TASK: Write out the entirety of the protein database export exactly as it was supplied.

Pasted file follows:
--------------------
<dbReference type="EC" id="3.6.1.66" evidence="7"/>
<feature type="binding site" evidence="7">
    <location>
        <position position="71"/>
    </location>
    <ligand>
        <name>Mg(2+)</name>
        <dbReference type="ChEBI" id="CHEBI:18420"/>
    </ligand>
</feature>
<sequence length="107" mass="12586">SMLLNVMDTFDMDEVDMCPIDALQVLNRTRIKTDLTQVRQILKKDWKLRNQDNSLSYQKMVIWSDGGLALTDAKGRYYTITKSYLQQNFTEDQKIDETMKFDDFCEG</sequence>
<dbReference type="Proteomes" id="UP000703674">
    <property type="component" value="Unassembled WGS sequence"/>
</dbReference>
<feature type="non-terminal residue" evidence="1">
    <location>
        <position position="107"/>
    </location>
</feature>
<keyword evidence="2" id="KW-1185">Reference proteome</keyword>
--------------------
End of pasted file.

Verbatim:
<dbReference type="EC" id="3.6.1.66" evidence="7"/>
<feature type="binding site" evidence="7">
    <location>
        <position position="71"/>
    </location>
    <ligand>
        <name>Mg(2+)</name>
        <dbReference type="ChEBI" id="CHEBI:18420"/>
    </ligand>
</feature>
<sequence length="107" mass="12586">SMLLNVMDTFDMDEVDMCPIDALQVLNRTRIKTDLTQVRQILKKDWKLRNQDNSLSYQKMVIWSDGGLALTDAKGRYYTITKSYLQQNFTEDQKIDETMKFDDFCEG</sequence>
<dbReference type="Proteomes" id="UP000703674">
    <property type="component" value="Unassembled WGS sequence"/>
</dbReference>
<feature type="non-terminal residue" evidence="1">
    <location>
        <position position="107"/>
    </location>
</feature>
<keyword evidence="2" id="KW-1185">Reference proteome</keyword>